“We were able to turn up the programming here pretty fast and got a lot of interest right away,” Eberhardt said, with offerings that take in the whole spectrum of music instruction. “We provide infant and toddler music classes on the weekends, which are well attended.”

Professional Endorsement

Professional singer/songwriter Jordan Sokel, of the Annapolis-based folk and soul band Pressing Strings, is currently doing session work at Red Bridge and records there on a regular basis.

Novak, he noted, was formerly part of the Pressing Strings lineup, playing drums in the band for three years.

“I just came back from recording at a couple of multi-million-dollar studios in New York,” Sokel said. “Obviously they have more equipment and space, but what I hear coming out of Red Bridge Studios equals anything we’ve done anywhere else. A big part of that quality comes from how much time and effort Bob puts into it.”

Sokel said he’s also impressed that Red Bridge Studios has some rare equipment that just can’t be found anywhere else — and that just can’t be matched for performance.

“The studio houses a rare, completely restored analog Moog Modular Synthesizer signed by Keith Emerson, who died this past March,” Novak said, referencing the English keyboardist who was a founding member of progressive rock group Emerson, Lake & Palmer.

That unit is complemented by an even rarer console mixer, of which only three were ever constructed.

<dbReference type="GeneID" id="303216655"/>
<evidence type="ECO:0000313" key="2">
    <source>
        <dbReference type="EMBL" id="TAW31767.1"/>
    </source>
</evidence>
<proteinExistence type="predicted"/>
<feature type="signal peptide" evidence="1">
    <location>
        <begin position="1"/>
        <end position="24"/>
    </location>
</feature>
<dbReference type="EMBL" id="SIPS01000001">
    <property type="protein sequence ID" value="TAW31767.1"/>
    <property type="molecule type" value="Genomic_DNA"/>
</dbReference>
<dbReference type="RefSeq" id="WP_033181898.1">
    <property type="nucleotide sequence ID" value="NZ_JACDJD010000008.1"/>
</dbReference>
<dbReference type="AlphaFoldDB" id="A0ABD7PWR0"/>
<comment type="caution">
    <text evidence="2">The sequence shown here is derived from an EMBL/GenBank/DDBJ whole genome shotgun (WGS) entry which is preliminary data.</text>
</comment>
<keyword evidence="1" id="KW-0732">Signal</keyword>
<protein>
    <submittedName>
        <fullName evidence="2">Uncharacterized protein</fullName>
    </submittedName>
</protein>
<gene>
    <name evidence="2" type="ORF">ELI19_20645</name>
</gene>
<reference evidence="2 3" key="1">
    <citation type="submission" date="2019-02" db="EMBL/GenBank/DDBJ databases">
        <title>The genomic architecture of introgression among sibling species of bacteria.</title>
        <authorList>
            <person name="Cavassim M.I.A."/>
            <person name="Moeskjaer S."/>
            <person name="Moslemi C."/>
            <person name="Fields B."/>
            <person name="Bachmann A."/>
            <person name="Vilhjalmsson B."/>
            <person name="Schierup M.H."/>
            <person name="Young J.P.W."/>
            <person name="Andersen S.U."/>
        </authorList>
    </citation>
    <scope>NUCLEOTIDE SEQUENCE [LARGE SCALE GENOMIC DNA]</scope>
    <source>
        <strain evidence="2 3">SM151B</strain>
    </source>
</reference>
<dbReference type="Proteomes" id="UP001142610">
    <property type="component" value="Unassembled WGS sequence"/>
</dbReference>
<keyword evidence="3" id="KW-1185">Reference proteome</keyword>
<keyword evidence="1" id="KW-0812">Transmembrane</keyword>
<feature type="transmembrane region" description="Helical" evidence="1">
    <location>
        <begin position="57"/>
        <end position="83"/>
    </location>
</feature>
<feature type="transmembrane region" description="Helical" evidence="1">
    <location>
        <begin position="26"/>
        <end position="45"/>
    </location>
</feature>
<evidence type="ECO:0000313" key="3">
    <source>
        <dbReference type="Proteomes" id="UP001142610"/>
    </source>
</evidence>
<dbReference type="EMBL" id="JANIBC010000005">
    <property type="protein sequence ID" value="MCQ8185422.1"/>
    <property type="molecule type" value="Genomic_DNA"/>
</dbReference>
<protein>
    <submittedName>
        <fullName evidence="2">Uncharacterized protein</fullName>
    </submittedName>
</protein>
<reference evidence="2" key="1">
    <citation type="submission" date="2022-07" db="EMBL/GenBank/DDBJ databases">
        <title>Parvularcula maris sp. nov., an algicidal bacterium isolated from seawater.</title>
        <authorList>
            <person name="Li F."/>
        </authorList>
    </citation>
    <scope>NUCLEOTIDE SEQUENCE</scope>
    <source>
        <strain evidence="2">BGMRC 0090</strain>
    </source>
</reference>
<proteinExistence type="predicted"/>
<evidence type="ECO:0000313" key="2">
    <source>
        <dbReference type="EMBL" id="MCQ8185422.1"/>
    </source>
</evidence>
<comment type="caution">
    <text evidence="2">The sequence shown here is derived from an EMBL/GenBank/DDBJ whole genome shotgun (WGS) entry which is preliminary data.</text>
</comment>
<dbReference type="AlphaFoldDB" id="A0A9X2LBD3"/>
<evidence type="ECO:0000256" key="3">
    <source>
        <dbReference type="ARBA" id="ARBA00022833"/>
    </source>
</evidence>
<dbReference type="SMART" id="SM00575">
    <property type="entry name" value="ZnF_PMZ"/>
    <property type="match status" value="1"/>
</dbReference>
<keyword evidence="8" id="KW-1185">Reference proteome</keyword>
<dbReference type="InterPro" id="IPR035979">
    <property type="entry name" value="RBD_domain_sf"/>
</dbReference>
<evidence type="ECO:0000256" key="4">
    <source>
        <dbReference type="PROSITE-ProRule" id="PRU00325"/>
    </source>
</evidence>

“Its microphone preamps can be described as imparting a warm, analog, vintage sound very different from today’s more and more common digital mixers,” Novak said. “We mainly use those preamps with a pair of ribbon microphones to record drums, or occasionally a female vocal to help give more body and warmth.”

As fate would have it, Novak stumbled onto the headquarters of Automated Processes Inc. (API), in Jessup, a renowned console manufacturer with a history dating back to 1968, while looking for flooring materials for the studio.

“We’re really looking forward to beginning a collaboration with API to help us get the best sound possible for our clients,” Novak said.

Building Bridges

In just the first year of operation at Savage Mill, Red Bridge has overseen more than 80 recording sessions in almost every musical genre, including opera, spiritual, jazz, world, rock, hip hop and classical.

During the same time, the studio provided music lessons for approximately 100 students ranging in age from 5 to 65, and currently instructs 40 individuals per week.

Confirming the success that Novak and Eberhardt set out to achieve is the local New York Emmy Award nomination their studio received this year in the documentary category for P.S. DANCE!, a film about dance education in the New York Public Schools.

“Our vision is to provide performing artists a bridge or pathway to connect them to their full potential,” Novak said. “We’re happy with what we’ve accomplished so far, but we do have dreams of eventual expansion, moving franchises into Anne Arundel County or other locations with lively music scenes, and providing that bridge to as many people as possible.”